If the first EP and album from Los Campesinos! were like their childhood, and their second record was like puberty, their third “Romance Is Boring” represents their development into full adulthood. It may have been only 2 years since these young upstarts first showed up on our doorsteps, but there’s a world of difference between the material they put out then and what they’re doing today. Depending on where you stand with this band, that can be either a good or bad thing. What bothered me most about their debut album “Hold On Now, Youngster,” was that it felt like all sugar rush and no gradual comedown. You were bouncing off the walls one minute, racing towards the album’s inevitable conclusion where you’re quickly met with silence. Thankfully “Romance Is Boring” offers no such drop off. Instead, it deals in waves – pensive, quiet and beautiful one minute and loud, angry and depressed the next. It’s diversity and range and it’s damn impressive to see how well they’ve played it. Plus, even in the record’s darkest moments, there’s always some solace thanks to Gareth’s snarky wordplay. Unlike the album’s title, Los Campesinos! continue to make music that is anything but boring. Hopefully they’ll continue to do so for a long time coming.

23. Owen Pallett – Heartland

Describing the sound of “Heartland” is actually something of a challenge, because the mixture of widescreen symphonic compositions mixed occasionally with piano and electro beats can be considered unique. It’s a sound that’s certainly accessible, in that it doesn’t alienate listeners, but it’s also neither pop-driven nor overtly beautiful. To put it another way, you don’t really have many songs that follow a traditional verse-chorus-verse structure and stick in your head. You also realize that most of these songs are gorgeously crafted, but not every single one of them uses the violins, horns and woodwinds to knock you out with inspiration. The reason “Heartland” works so well I think is because it manages to straddle the orchestral and the pop sides so evenly. This is Owen Pallett going bigger, better and stronger than he ever did under the Final Fantasy moniker with a collection of tracks that are as engaging as they are beautiful. The more listens you give to this album the more you’ll discover from it. The concept behind the whole thing may be a little far-reaching and obscure, but I’d go see the musical version of it if this album were the soundtrack.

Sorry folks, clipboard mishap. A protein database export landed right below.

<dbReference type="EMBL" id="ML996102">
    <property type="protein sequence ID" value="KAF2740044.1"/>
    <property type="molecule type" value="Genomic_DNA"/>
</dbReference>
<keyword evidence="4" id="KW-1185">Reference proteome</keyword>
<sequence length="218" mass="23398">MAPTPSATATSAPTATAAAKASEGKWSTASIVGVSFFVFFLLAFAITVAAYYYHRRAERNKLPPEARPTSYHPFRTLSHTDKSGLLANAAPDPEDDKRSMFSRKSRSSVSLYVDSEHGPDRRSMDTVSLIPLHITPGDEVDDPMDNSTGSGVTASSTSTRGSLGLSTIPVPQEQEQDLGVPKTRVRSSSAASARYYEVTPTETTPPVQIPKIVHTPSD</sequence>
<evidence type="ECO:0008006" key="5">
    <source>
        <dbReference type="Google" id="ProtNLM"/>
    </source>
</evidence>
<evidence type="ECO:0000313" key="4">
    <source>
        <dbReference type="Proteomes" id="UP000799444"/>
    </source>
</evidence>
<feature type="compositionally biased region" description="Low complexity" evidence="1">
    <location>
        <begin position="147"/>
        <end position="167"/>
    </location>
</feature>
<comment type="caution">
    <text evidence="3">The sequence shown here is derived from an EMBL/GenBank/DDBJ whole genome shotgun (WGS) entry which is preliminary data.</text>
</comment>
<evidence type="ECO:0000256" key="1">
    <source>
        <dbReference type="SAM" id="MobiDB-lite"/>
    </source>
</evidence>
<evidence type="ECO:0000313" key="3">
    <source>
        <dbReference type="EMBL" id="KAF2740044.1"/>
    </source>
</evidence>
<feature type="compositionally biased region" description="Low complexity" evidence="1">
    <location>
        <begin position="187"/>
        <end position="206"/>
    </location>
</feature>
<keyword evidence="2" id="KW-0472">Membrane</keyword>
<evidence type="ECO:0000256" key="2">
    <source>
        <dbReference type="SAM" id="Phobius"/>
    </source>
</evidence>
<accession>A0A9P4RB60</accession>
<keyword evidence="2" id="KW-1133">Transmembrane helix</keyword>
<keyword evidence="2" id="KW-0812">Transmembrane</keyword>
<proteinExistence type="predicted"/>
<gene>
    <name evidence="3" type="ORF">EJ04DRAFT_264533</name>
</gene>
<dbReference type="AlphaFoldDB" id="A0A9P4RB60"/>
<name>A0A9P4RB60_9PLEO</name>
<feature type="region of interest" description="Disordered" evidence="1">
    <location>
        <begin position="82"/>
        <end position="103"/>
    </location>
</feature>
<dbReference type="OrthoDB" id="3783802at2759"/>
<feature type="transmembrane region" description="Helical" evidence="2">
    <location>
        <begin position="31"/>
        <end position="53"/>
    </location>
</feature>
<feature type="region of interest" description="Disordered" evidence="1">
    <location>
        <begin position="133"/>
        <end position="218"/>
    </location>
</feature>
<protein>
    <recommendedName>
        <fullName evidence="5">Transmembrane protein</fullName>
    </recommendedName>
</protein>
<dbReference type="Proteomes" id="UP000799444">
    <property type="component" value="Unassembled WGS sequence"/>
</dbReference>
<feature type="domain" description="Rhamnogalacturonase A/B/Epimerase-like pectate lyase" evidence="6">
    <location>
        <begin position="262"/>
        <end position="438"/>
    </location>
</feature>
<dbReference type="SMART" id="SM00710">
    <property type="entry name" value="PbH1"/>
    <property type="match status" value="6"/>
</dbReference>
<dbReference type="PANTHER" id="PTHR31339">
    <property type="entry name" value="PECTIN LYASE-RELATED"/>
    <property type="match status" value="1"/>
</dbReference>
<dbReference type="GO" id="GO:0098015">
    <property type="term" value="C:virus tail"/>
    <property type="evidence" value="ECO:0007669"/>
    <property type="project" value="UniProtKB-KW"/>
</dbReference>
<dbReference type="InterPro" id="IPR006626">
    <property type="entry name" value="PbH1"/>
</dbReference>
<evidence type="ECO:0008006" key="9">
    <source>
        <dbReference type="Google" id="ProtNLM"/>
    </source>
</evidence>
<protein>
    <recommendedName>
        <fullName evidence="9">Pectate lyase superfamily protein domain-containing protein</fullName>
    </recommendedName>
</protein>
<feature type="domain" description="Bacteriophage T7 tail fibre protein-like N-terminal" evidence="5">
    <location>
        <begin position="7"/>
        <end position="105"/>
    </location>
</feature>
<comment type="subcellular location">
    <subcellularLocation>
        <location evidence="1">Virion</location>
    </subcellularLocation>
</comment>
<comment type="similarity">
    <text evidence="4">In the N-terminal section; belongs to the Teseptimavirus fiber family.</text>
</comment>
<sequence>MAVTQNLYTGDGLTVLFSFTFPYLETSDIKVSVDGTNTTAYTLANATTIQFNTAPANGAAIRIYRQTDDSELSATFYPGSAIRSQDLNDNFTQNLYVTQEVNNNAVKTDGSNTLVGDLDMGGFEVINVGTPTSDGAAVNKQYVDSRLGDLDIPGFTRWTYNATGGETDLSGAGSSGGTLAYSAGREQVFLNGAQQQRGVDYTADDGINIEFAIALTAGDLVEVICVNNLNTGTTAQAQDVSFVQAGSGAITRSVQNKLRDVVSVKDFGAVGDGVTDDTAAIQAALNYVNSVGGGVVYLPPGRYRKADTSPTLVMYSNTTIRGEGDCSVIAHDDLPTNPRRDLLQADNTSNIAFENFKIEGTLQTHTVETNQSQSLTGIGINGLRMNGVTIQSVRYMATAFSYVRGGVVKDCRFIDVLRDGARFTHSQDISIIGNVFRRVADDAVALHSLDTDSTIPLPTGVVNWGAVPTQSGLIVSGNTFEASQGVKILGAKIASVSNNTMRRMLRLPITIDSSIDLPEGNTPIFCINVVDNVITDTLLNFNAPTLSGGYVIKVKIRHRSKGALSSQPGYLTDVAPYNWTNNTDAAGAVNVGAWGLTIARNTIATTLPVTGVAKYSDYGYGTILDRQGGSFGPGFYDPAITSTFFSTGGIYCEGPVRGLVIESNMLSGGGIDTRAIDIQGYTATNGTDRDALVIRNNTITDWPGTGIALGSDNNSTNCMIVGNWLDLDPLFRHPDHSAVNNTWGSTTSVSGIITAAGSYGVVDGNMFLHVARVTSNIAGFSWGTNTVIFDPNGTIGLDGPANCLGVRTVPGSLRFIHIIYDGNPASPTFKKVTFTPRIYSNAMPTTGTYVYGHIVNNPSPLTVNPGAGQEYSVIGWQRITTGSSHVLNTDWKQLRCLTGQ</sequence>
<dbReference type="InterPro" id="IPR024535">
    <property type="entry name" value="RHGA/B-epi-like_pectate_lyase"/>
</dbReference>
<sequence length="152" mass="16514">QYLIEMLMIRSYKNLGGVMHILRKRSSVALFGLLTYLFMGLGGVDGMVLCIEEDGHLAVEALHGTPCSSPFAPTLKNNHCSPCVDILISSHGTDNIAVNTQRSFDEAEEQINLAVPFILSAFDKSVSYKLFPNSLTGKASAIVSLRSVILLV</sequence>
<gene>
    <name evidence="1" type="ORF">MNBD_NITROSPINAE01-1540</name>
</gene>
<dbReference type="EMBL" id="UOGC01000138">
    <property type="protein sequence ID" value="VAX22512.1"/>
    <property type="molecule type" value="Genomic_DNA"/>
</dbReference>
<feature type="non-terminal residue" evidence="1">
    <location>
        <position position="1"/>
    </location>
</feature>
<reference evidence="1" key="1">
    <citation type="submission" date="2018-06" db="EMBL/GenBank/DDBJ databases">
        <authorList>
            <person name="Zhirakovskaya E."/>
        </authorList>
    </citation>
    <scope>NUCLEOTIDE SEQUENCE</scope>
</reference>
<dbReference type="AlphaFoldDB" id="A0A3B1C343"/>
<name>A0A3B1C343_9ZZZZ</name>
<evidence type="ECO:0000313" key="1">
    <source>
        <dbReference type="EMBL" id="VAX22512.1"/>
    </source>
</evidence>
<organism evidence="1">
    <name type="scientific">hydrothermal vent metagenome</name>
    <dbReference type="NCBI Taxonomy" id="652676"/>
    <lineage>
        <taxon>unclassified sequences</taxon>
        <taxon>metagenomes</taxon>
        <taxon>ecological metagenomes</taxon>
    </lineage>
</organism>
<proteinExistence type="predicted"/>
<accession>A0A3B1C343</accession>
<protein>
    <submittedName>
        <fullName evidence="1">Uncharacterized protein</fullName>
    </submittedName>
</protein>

22. Yeasayer – Odd Blood

Download: Ambling Alp
Download: O.N.E.
“Odd Blood” marked something of a sonic directional detour for Yeasayer compared to their first record, relying less on percussive elements and yelped backing vocals and more on synths and giant drums. The sleigh bells, hand claps, tin cans and whatever else they used to bang on “All Hour Cymbals” got toned down a little, as did the guitars, to gently place the band in the realm of 80’s pop music. They even recruited Peter Gabriel’s drummer to play on parts of this album just to give it some serious stadium boom. It’s decidedly less tribal and freak folk-y in nature, but when matched with the synth squeals, the result is pretty close to a lighter, far more experimental version of Depeche Mode. “Odd Blood” may not quite be of the same cloth a similar band like Animal Collective typically set, but this is the sort of album that makes you wonder exactly how they’re going to top it. They’re one of the few bands today that made significant strides forward on their second album without sacrificing much if any of their accessibility.

21. Matthew Dear – Black City

Download: Little People (Black City)
“Black City” is something of a radical departure for Matthew Dear. He’s been releasing music since about 2003, but until 2007′s “Asa Breed” he worked with a pretty standard electronica sound. On that last album, Dear finally made the decision to add vocals to the mix, and take his rather formless dance compositions in a much more direct, lighthearted pop direction. Maintaining that pop side but completely axing the lighthearted side of it, “Black City” is dark and brooding and best experienced in the most run-down and scariest areas of whatever large urban environment you live closest to. Despite this turn towards the seedy, the move is brilliant mostly thanks to the inventive way he puts these tracks together with rough edges and odd sound combinations. If you don’t like “Black City”, don’t feel bad. The hyper-sexuality and general sliminess of this record can be a sharp turnoff too, especially if you like high energy build-ups and breakdowns. There’s not much on here that moves out of the darkness and into the light, but as things move closer and closer to the inevitable finish there does seem to be a more upbeat tone that takes hold to suggest hope. Sometimes you need to hit bottom before you can start climbing back to the top. In Matthew Dear’s case, diving headfirst into the gutter has been a revealing and exceptionally creative outlet for him, turning out his best record to date.

Continue to #20-11